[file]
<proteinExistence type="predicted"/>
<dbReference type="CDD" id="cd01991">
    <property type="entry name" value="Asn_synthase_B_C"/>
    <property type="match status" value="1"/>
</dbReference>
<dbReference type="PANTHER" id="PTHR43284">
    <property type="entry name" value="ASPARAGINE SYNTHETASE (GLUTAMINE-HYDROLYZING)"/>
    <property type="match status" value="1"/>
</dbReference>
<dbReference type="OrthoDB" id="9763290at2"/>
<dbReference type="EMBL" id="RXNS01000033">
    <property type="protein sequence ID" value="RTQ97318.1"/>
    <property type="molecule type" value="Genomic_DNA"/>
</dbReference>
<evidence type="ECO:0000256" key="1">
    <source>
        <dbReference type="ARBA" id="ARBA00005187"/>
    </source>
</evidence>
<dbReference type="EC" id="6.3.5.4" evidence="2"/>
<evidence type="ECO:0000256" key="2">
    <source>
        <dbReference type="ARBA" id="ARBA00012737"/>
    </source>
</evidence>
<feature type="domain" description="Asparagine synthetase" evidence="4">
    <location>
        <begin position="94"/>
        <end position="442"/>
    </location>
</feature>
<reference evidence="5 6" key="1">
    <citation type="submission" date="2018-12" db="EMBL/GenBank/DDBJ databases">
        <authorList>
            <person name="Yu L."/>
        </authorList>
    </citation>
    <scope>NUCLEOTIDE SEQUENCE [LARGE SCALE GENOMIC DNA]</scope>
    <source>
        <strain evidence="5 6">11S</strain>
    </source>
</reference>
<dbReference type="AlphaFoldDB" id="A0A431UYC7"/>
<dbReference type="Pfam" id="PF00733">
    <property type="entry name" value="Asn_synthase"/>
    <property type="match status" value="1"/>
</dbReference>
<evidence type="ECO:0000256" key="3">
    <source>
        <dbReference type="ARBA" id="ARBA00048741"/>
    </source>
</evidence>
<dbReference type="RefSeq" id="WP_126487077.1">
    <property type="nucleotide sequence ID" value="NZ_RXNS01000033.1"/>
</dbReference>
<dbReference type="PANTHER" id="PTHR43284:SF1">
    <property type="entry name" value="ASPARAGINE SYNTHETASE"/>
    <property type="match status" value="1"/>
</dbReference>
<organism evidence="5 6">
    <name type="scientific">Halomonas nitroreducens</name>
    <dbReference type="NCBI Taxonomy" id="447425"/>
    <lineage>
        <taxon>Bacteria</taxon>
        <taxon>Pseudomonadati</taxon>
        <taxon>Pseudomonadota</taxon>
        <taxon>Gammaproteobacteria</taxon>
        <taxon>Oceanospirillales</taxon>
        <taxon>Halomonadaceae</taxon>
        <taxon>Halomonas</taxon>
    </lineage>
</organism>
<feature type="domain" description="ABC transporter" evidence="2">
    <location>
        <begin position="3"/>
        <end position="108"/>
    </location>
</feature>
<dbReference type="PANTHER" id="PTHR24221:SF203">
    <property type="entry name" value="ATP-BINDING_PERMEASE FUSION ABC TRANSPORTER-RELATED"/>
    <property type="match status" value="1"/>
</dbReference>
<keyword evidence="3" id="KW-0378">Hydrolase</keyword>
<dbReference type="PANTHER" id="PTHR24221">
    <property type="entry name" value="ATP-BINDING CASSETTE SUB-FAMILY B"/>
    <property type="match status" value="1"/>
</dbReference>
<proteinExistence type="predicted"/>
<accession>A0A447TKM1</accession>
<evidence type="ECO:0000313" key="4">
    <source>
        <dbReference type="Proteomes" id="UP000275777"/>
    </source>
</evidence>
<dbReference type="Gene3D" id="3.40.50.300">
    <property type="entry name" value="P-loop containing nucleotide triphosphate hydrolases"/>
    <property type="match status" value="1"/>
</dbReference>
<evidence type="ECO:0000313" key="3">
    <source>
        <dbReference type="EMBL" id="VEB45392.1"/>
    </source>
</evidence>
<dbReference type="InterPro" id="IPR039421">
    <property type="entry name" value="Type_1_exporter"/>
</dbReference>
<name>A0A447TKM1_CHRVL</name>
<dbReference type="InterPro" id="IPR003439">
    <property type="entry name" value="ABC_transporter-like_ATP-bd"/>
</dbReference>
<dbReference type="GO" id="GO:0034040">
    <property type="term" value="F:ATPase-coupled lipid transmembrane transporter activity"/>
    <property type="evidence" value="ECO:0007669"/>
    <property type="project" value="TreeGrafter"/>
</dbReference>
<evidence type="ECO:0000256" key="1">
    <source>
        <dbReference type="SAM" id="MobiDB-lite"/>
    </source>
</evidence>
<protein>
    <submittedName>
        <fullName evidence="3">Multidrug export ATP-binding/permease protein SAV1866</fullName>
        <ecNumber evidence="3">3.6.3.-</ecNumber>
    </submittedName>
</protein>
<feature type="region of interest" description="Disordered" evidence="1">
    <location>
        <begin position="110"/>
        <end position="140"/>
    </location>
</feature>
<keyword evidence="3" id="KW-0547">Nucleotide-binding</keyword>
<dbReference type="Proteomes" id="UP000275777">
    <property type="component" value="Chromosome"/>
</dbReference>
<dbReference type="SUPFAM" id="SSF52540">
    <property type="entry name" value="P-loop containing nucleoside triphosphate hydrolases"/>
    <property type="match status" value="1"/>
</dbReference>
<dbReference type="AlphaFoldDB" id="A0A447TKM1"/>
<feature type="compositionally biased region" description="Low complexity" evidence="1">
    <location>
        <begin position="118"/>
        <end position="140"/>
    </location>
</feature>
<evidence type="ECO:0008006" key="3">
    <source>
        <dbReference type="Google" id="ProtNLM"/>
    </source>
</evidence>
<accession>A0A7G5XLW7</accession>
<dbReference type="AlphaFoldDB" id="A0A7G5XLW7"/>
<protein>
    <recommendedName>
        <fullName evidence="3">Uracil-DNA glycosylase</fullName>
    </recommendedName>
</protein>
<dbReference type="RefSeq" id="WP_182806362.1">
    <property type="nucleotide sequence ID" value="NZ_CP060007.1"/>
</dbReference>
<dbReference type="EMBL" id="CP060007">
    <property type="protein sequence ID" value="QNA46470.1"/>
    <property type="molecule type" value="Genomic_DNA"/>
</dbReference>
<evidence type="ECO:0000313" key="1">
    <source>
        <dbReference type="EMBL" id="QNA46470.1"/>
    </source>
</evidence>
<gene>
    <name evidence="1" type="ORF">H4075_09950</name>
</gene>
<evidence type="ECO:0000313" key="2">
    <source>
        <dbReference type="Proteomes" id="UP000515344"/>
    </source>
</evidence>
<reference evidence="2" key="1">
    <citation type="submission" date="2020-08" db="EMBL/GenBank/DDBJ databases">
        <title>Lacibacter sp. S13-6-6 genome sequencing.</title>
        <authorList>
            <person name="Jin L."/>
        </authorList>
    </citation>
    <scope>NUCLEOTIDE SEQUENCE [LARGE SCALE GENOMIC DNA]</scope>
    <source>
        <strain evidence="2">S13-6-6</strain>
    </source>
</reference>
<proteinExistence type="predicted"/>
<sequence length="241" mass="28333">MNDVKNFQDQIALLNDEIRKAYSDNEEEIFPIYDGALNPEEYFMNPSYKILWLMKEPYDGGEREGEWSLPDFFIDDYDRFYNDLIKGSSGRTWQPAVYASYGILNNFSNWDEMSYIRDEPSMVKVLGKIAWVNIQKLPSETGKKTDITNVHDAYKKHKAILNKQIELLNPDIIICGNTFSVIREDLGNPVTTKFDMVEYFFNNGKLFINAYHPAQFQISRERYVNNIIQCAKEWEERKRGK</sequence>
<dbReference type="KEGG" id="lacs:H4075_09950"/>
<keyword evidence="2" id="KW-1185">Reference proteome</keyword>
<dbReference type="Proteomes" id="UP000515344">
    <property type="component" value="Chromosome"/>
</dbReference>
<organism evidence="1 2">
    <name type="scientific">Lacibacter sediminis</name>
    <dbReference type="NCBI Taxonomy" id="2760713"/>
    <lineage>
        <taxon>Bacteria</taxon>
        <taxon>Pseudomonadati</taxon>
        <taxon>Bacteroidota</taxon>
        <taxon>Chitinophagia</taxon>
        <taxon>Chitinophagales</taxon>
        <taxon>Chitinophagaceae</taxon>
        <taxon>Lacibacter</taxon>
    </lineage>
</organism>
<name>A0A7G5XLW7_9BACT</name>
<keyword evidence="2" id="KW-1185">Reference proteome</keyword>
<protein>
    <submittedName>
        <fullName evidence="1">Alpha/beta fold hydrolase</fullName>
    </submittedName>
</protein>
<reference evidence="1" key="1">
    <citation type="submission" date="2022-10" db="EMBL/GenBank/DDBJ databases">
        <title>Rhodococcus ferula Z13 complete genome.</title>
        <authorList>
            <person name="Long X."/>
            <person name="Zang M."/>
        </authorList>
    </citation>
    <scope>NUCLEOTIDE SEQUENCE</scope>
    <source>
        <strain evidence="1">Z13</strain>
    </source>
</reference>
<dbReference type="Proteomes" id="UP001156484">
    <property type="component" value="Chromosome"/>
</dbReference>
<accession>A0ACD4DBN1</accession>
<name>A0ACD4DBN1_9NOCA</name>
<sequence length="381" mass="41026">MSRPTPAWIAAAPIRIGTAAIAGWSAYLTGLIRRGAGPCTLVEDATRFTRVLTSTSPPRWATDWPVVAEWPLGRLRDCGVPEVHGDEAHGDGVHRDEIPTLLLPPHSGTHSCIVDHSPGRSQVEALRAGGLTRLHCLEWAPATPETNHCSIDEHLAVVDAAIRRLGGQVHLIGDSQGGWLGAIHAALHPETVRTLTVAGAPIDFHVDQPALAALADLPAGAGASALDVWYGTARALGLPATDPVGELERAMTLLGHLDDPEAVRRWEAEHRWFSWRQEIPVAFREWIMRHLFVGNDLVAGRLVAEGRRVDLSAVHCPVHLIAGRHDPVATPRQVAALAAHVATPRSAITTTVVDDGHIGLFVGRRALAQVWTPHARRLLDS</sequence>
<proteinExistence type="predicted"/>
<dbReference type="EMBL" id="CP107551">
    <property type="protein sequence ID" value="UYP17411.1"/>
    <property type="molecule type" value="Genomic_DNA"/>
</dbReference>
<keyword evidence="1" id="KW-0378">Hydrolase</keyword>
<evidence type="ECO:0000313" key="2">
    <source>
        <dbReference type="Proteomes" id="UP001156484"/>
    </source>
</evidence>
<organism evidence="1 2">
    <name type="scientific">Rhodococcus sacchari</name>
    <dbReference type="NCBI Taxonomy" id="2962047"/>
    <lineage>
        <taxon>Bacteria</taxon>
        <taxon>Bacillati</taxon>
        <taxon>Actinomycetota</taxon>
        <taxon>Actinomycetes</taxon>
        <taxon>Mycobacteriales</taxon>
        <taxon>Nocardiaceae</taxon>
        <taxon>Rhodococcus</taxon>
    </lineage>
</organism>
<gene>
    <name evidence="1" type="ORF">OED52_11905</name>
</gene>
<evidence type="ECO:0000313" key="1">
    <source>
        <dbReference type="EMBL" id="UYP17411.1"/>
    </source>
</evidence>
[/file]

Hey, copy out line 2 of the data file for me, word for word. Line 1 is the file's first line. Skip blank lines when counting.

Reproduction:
<dbReference type="CDD" id="cd01991">